Frazier, Conforto, Kingery all return to Series
Todd Frazier always makes sure the TVs in the Mets clubhouse are turned to Little League World Series games. Even 20 years after he led Toms River, New Jersey, to a world championship, the tournament is still part of him.
Sunday afternoon, he shared the place which holds such a special place in his heart with his family. His children followed him around South Williamsport’s Little League complex wearing T-shirts with his No. 21 and his nickname, Toddfather, emblazoned on his back. They sat in his lap as he addressed the media about what it was like to be back at the home of the Little League Baseball World Series for the first time since he was the winning pitcher in the 1998 championship game.
A smile never left his face.
“This is what kickstarted me to be the baseball player I am today,” Frazier said. “Getting back out on that field brought some memories back up.”
Frazier was one of three former Little League World Series players who returned to Howard J. Lamade Stadium on Sunday for the first time since they played there. Frazier’s Mets teammate Michael Conforto and Phillies infielder Scott Kingery were all presented with portraits by Little League President and CEO Steve Keener commemorating their time both as Little League World Series players and Major League Baseball players.
All three lamented how their time playing in the World Series — Frazier in 1998, Conforto in 2004 and Kingery in 2006 — helped springboard them to the big leagues. It was the second year in a row three players who played in the MLB Little League Classic were alums of the Little League World Series. The St. Louis Cardinals’ Lance Lynn and the Pittsburgh Pirates’ Max Moroff played in the first Little League Classic and were alumni of the Little League World Series.
“This was our first exposure to playing in front of big crowds and TV,” Conforto said. “To me, though, this still feels like the purest form of baseball. You’ve got these young kids and they’re leaving everything out there.”
“The thing that sticks out the most from my time here was stepping off the bus and seeing the field for the first time. That’s been stuck in my mind since 2006,” Kingery said. “It’s special seeing that field for the first time knowing you’re going to play a couple games on that field.”
The nerves still got to Frazier even after all he’s done in his baseball career since guiding Toms River to a title. He was scheduled to throw out the first pitch at Lamade Stadium prior to the United States winners’ bracket game between Michigan and Hawaii. He stood on the field next to his covered portrait stretching his arm.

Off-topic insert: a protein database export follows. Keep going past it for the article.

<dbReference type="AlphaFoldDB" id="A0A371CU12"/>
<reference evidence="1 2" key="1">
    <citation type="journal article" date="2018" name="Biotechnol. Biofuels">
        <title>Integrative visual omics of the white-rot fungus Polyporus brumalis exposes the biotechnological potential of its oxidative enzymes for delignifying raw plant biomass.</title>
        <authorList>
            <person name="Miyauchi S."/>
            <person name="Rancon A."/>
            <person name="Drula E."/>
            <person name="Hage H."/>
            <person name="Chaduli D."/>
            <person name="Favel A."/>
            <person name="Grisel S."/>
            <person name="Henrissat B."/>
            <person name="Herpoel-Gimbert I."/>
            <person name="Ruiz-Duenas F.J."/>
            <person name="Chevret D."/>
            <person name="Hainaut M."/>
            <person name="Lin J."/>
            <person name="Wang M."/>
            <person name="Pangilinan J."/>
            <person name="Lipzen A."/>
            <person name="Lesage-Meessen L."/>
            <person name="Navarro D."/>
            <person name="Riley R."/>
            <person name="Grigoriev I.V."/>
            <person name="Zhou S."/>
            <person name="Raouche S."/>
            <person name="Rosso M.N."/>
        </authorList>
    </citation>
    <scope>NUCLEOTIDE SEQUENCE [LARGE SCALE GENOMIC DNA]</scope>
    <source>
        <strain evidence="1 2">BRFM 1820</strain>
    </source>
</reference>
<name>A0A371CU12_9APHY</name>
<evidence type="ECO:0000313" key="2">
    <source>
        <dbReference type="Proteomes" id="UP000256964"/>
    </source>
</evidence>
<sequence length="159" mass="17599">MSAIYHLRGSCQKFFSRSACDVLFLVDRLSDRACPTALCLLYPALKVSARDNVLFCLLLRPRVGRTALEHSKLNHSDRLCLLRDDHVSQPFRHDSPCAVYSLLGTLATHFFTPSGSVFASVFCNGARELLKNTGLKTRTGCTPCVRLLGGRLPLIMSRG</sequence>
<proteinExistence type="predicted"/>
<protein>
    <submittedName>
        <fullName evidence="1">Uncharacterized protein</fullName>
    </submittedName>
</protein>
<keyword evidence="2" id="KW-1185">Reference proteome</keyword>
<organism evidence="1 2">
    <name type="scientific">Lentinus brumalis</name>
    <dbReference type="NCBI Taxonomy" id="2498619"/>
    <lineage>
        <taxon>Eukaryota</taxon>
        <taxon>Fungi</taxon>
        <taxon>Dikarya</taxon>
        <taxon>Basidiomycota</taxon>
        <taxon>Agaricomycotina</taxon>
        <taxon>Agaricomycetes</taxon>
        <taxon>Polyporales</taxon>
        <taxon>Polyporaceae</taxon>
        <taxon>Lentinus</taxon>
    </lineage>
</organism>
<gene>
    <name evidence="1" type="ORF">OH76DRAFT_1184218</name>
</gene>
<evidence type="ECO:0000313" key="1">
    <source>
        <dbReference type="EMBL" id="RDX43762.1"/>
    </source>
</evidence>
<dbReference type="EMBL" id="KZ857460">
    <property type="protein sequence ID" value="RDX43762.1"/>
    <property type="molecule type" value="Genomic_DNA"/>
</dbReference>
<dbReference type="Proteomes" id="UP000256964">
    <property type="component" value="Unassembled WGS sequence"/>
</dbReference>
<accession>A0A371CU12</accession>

When he stepped forward to throw the first pitch, he stood in front of the pitching mound before being coaxed back to the rubber by his Mets teammates, who surrounded home plate. Frazier did deliver a strike to Alfred Delia, known better on social as Big Al who hits dingers.
Delia had himself quite a day. He caught the first pitch from Frazier and spent some time talking with Phillies left-fielder Rhys Hoskins. The two recorded a video for Twitter talking about their shared love of hitting dingers.
“I think we got to do this more often. I think we should have done this a while ago,” Frazier said. “It gives these kids hopes and dreams to become a big leaguer and fulfill those dreams. I think everyone who plays (in the Little League World Series), their next goal in life is to be a Major Leaguer. So to talk to them and inspire them and showing them that you can do this, that’s what we’re trying to do.”
Kingery’s experience at the Little League World Series more than 10 years ago was a little different than either Frazier’s or Conforto’s. Not only did he help his team to a 2-1 record, he got to share it with his dad, Tom, who was the team’s coach, and his twin brother, Sam, who was his double play partner.
Tom and Sam sat in the gallery Sunday during the press conference. They nodded along with Scott as he talked about seeing the field for the first time. They smiled as he recalled how much it meant to him to share the experience.
“It’s special to be here, but it makes it even better for it to be a family experience,” Kingery said. “I’m just happy we got here and got to share that together. This is my first time here since then and it’s just as cool to be back here again.”
After playing parts of four seasons in the big leagues, Conforto said seeing the Little League World Series up close again puts his job back in perspective. Instead of worrying about finishing out what has been a dreadful season for the Mets, they were able to go back in time and remember the feeling of playing the game just because it was fun.
Conforto and his teammates lived that throughout the day. Snapping selfies with the Little Leaguers, signing autographs and laughing as much as they could. For Conforto, he knew what to expect from the experience of coming back to South Williamsport and he was happy to share it with teammates who had never been there.
“They’ve had a blast seeing the kids and interacting, giving out pins, signing autographs and watching some of the games,” Conforto said. ‘For me, you get those feelings when it was just about playing baseball with your buddies. At the end of the day, it was about leaving it all out there on the field and it’s a really cool thing to be able to experience that.”